The other end of the platforms were covered with a glazed roof making it much lighter than most tube stations.
At the top of the stairs from the platform is a beautiful flower display. I spoke to one of the cleaners who likes to look after the display and she told me how people love to see the flowers which brighten up the station. It was obvious she was very proud of the station and its displays. This is the second station I have visited on the Circle Line that has flower displays. I wonder how many more have flower displays.
The station is just 100m away from Queensway station on the Central Line so once again I need to be careful about not revisiting places already mentioned in previous tube posts.
Queens skating rink and bowling alley is midway between Queensway and Bayswater stations but it was closed for refurbishment when I was last here so now I could have a look around.
Next to the rink is Queensway indoor Market.
A couple of small Turkish restaurants inside the market.
The building that really stands out on Queensway is Whiteley's. It was founded in 1863 with the current building constructed in 1908. In the 19th century this was the leading department store in London and the business went public on the Stock Exchange in 1899. It was founded by William Whiteley who came to London from Yorkshire in 1855 at the age of 24. He served an apprenticeship in the drapery trade for 6 years and managed to save £700. He must have been very well paid because that seems an awful lot of money at that time. He used his savings to open a small shop in Bayswater which was not the fashionable area it is today.
Whiteley was a very successful business man as well as a well known benefactor but he was not a good man to work for nor a faithful husband. His wife divorced him for adultery and cruelty. On 24th Jan 1907 a man claiming to be his illegitimate son shot and killed Whiteley and then attempted suicide. Whiteley's two sons attempted to continue the business but ended up selling it their rival Gordon Selfridge.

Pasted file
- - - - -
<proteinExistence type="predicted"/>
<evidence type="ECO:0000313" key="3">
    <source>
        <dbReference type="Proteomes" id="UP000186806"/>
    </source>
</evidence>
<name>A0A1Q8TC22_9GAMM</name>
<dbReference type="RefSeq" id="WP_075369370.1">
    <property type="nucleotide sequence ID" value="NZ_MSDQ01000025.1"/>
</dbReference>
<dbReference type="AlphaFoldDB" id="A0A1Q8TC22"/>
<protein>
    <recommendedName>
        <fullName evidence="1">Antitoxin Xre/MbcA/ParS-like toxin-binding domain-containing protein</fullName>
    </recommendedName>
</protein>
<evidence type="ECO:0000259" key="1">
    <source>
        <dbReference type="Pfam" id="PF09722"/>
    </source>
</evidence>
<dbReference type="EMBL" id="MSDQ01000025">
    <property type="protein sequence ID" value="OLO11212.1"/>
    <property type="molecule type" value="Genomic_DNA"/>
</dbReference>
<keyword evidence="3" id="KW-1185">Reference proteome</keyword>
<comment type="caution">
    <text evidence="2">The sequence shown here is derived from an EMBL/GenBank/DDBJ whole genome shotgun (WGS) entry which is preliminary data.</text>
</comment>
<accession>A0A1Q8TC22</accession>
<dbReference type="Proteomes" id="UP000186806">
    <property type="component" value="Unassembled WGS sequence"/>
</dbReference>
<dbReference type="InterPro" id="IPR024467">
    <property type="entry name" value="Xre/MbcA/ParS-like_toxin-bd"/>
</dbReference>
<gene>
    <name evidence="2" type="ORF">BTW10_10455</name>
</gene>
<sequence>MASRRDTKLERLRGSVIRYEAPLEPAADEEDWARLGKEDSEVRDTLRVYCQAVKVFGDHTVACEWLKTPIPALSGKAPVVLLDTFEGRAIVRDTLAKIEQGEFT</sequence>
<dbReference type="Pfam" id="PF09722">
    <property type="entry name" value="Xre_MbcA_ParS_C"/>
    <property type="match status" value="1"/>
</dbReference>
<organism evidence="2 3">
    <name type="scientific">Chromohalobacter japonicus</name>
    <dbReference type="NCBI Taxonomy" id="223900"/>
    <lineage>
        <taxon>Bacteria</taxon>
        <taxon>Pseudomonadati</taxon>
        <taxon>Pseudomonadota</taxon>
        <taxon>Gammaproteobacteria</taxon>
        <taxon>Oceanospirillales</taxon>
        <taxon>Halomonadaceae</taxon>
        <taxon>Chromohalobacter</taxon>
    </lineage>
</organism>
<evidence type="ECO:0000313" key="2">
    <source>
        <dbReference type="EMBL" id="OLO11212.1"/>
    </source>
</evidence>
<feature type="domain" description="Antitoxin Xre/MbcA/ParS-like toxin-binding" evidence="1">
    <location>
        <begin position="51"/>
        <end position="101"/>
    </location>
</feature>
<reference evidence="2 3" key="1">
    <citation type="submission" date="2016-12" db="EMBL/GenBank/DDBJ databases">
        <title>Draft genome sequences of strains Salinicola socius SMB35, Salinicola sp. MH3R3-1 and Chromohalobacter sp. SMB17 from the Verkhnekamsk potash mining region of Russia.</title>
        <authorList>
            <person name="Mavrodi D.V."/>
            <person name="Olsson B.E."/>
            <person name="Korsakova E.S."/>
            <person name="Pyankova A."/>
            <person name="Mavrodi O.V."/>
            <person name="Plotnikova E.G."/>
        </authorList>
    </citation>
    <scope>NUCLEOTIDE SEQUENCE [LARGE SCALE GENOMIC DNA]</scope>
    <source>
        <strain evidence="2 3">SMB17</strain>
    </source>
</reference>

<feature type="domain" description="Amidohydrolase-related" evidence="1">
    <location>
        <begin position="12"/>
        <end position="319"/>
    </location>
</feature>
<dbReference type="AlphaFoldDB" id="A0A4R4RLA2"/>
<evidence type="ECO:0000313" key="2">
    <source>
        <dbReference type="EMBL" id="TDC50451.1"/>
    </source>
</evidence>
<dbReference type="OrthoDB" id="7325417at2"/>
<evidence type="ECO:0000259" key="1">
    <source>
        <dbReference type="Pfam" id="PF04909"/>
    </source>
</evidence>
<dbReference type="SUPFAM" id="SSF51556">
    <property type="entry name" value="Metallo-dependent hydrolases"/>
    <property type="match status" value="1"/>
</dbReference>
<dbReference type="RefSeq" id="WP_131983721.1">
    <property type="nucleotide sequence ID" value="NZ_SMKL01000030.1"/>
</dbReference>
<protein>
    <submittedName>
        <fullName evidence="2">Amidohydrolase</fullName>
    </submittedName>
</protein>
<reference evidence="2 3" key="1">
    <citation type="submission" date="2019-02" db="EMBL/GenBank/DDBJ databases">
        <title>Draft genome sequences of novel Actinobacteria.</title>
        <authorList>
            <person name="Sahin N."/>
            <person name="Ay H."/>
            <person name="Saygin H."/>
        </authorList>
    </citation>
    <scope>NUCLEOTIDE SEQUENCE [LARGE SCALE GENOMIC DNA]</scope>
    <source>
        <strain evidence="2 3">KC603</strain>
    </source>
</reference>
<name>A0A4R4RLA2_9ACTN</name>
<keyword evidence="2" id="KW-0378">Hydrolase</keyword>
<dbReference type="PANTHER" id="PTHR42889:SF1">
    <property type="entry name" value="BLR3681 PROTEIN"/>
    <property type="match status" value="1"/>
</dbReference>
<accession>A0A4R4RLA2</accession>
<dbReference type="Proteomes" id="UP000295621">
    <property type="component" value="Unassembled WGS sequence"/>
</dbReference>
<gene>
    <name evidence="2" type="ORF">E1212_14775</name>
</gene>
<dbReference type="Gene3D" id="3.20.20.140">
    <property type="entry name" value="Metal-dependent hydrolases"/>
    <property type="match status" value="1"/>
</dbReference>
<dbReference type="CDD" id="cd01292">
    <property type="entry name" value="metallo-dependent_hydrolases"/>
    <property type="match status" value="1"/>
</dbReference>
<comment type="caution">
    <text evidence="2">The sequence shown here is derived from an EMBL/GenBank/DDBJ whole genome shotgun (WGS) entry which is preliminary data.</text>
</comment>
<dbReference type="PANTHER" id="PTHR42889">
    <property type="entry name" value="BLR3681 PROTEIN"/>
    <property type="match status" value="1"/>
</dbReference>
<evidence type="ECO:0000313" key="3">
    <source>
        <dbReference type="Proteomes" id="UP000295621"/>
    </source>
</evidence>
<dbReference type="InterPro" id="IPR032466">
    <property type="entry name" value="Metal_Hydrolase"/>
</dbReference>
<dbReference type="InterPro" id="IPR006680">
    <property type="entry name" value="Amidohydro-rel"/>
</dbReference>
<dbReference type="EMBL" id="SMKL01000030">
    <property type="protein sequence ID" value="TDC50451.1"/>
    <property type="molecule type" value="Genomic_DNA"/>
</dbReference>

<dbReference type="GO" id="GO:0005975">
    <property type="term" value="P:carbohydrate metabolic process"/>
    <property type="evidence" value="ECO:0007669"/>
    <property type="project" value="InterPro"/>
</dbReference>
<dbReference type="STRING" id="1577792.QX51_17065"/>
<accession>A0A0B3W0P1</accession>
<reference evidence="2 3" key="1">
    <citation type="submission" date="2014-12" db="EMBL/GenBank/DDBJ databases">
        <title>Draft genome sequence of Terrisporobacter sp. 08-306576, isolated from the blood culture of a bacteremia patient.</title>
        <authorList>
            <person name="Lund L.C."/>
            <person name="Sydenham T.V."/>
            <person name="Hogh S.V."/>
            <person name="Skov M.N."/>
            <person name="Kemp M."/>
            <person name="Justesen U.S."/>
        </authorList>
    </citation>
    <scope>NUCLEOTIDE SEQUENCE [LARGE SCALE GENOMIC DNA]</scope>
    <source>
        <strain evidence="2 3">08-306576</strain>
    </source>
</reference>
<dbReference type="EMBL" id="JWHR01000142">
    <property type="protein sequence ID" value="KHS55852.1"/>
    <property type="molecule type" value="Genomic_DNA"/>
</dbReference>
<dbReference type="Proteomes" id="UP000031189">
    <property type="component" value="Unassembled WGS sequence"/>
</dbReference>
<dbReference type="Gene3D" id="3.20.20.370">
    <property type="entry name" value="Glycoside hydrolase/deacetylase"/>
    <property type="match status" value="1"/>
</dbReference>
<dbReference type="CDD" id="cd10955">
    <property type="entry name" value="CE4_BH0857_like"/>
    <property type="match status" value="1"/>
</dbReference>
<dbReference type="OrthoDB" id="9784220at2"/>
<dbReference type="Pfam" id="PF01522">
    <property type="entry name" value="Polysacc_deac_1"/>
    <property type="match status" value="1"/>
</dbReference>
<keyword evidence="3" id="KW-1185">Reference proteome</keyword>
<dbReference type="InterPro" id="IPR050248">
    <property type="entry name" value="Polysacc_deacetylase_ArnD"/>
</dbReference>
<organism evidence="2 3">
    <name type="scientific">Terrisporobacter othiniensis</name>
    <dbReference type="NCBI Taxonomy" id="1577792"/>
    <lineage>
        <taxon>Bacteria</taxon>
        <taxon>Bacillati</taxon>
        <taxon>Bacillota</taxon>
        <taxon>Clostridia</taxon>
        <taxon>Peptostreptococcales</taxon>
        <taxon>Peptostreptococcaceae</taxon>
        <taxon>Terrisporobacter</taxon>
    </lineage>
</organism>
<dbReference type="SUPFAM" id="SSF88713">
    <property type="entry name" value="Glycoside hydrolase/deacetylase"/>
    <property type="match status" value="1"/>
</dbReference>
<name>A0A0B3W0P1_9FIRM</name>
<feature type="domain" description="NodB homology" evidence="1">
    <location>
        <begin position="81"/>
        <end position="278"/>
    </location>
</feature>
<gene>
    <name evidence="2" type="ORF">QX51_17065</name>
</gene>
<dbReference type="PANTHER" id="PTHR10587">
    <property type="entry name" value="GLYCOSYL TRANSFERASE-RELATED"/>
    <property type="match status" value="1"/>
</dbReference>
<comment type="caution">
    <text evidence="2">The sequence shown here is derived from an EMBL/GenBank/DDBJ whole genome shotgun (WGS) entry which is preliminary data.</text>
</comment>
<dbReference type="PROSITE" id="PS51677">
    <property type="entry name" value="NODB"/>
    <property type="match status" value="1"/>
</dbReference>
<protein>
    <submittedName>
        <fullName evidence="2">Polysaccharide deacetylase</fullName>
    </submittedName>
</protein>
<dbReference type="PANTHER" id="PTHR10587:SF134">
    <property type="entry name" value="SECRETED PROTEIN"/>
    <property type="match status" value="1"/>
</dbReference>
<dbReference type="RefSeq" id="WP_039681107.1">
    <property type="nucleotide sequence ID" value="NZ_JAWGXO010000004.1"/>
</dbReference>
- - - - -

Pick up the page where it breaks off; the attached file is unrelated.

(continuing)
Old Posters have been reproduced and are displayed on columns inside the store.
It's heyday is now over. From one of the great department stores alongside Selfridges and Harrods to a shopping centre with many of the shops now closed. There is still a cinema inside but planning permission has been sought for two 10 storey blocks of 100 homes as well as a hotel, cinema and shops. Due to public opposition the plans were revised in May 2017 to reduce the towers by one floor. The exterior of the existing building will be retained. Westminster council has approved the new plans. So by the time I have finished exploring the Circle line Whiteley's will no longer exist as a shopping centre.
On the corner of Queensway and Porchester Road is The Porchester Centre. It is a Grade II listed building built between 1923 and 1925.
The old bank looks as though it is part of a residential building now.
The next station on this line is Notting Hill Gate which I visited when I was doing the Central Line. For more information on that station click here